Through blogs and comments, patients and experts explore what it takes to find good health care and make the most of it.
Hurry Up Tomorrow
Molly Mettler | August 5, 2010
General Electric, that behemoth, used to 'Bring good things to life' but they rebranded and now say they are 'Imagination at work.' ' Intel, also feeling creative, changed their famous 'Intel inside' to 'Leap ahead' and 'Sponsors of tomorrow.' Now, with imagination, a leap ahead and an eye on tomorrow, GE and Intel have announced a new joint venture to develop 'new health care tools' for an aging America.
Hallelujah and more power (excuse the pun) to them.
The new company is focusing on patient management of chronic disease and helping elders maintain independence in the home through assistive technology. (Check out this video for an idea of aging in place with help from technology. Warning: the video is slick and glib and still reduced a group of family caregivers, me included, to tears.)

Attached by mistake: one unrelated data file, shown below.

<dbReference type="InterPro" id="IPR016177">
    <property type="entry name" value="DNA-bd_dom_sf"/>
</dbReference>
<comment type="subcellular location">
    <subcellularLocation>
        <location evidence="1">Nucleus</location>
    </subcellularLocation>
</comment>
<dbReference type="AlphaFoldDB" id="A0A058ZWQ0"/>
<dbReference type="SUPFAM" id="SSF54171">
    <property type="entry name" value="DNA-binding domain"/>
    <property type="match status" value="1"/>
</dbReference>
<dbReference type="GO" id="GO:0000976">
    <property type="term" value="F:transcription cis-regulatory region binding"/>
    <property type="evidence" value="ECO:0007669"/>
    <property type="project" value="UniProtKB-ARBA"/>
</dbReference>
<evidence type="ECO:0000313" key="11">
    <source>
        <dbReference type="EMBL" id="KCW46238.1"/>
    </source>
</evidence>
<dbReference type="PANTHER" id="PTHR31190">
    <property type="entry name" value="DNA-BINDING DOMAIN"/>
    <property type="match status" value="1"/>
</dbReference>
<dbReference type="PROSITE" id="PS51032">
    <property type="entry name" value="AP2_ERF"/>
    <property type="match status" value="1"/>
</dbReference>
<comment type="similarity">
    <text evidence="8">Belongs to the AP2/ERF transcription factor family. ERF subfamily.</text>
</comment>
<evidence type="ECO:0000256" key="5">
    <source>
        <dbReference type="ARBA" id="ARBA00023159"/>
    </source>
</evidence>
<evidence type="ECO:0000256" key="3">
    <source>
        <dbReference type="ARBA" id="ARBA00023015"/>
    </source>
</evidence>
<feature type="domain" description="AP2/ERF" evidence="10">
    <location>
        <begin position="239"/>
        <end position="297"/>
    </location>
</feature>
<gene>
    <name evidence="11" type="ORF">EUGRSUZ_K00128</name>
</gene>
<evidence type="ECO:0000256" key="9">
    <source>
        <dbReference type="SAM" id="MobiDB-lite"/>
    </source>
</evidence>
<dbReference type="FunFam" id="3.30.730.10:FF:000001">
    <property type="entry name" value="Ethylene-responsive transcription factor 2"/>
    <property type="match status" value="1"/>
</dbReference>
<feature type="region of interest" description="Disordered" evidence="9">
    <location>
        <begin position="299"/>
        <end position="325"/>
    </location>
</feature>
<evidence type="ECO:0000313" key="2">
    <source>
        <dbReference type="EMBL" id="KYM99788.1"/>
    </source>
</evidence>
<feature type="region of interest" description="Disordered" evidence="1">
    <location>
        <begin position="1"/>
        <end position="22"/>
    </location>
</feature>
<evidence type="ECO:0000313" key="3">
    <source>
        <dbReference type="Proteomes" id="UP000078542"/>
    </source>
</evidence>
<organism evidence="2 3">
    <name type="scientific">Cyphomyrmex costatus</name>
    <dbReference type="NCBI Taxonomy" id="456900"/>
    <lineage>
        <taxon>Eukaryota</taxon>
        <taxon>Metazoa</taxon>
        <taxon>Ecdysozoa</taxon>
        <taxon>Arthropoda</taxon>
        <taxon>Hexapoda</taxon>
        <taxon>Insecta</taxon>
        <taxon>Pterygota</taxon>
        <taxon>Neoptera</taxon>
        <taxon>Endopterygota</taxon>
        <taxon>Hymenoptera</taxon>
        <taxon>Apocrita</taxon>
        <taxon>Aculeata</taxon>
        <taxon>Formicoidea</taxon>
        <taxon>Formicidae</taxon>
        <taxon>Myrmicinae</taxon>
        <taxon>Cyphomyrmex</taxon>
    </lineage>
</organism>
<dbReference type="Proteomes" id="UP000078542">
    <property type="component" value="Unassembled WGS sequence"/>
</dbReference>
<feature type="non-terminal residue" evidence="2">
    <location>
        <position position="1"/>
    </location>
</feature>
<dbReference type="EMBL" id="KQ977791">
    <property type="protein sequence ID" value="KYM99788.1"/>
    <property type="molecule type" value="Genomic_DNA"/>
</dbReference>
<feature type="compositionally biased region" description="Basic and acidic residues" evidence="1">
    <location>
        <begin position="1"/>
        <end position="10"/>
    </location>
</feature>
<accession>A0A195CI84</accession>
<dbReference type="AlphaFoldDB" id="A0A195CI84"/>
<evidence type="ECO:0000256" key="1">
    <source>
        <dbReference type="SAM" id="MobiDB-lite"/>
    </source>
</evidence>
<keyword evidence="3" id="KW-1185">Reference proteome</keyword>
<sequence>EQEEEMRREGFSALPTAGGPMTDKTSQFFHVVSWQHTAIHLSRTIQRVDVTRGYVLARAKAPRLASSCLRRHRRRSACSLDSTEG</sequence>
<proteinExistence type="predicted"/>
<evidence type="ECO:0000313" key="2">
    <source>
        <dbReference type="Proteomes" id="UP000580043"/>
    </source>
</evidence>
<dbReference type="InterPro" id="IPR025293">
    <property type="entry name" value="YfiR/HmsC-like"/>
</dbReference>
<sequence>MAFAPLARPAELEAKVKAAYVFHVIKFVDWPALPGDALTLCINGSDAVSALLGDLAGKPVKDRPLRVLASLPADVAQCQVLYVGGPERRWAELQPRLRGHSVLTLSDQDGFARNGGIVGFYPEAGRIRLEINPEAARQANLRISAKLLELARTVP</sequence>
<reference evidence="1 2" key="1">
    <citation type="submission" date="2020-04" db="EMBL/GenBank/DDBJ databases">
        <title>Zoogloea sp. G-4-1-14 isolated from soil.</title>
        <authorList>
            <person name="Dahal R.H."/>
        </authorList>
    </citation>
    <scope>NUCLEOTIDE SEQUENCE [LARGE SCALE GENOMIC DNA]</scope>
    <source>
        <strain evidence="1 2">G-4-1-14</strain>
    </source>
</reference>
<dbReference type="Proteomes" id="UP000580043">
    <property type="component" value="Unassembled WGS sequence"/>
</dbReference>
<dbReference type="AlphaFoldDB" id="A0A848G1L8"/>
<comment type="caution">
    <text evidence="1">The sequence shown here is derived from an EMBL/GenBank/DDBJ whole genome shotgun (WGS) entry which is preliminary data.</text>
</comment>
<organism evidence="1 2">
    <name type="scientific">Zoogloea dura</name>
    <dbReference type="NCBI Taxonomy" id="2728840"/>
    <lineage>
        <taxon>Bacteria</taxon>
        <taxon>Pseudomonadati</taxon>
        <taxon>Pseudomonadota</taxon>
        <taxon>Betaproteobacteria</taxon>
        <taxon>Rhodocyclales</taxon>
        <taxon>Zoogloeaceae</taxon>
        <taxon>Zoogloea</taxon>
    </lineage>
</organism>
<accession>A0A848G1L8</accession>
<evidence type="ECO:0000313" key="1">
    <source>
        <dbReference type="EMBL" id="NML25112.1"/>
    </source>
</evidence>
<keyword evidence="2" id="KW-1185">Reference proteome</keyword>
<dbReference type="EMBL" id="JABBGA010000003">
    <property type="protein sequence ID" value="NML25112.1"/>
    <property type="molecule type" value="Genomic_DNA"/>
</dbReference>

GE and Intel are not turning their sights to the plight of elders and family caregivers out of the goodness of their heart devices; they have evaluated the market for whatever products they may produce and have declared it large enough to hold their interest: somewhere between 3-5 billion dollars with trajectories upward of 20 billion dollars.' '
I don't fault them one red cent. Right now, there are roughly 50 million family caregivers providing 80% of the long term care in this country. We also have explosive growth in the 65+ population coupled with an alarming lack of health care providers trained in geriatrics. We need all the tools we can get to help self-manage our own aging and to be engaged and active caregivers of our elders. And for those of us providing daily care for a beloved elder, tomorrow isn't soon enough.
More Blog Posts by Molly Mettler
Molly Mettler is a Senior Vice President for Healthwise and in this position, she advocates for a transformation in the role of the health care consumer from a passive recipient to one who’s stronger, more active, and involved in his or her own care. She is also a CFAH William Ziff Fellows.
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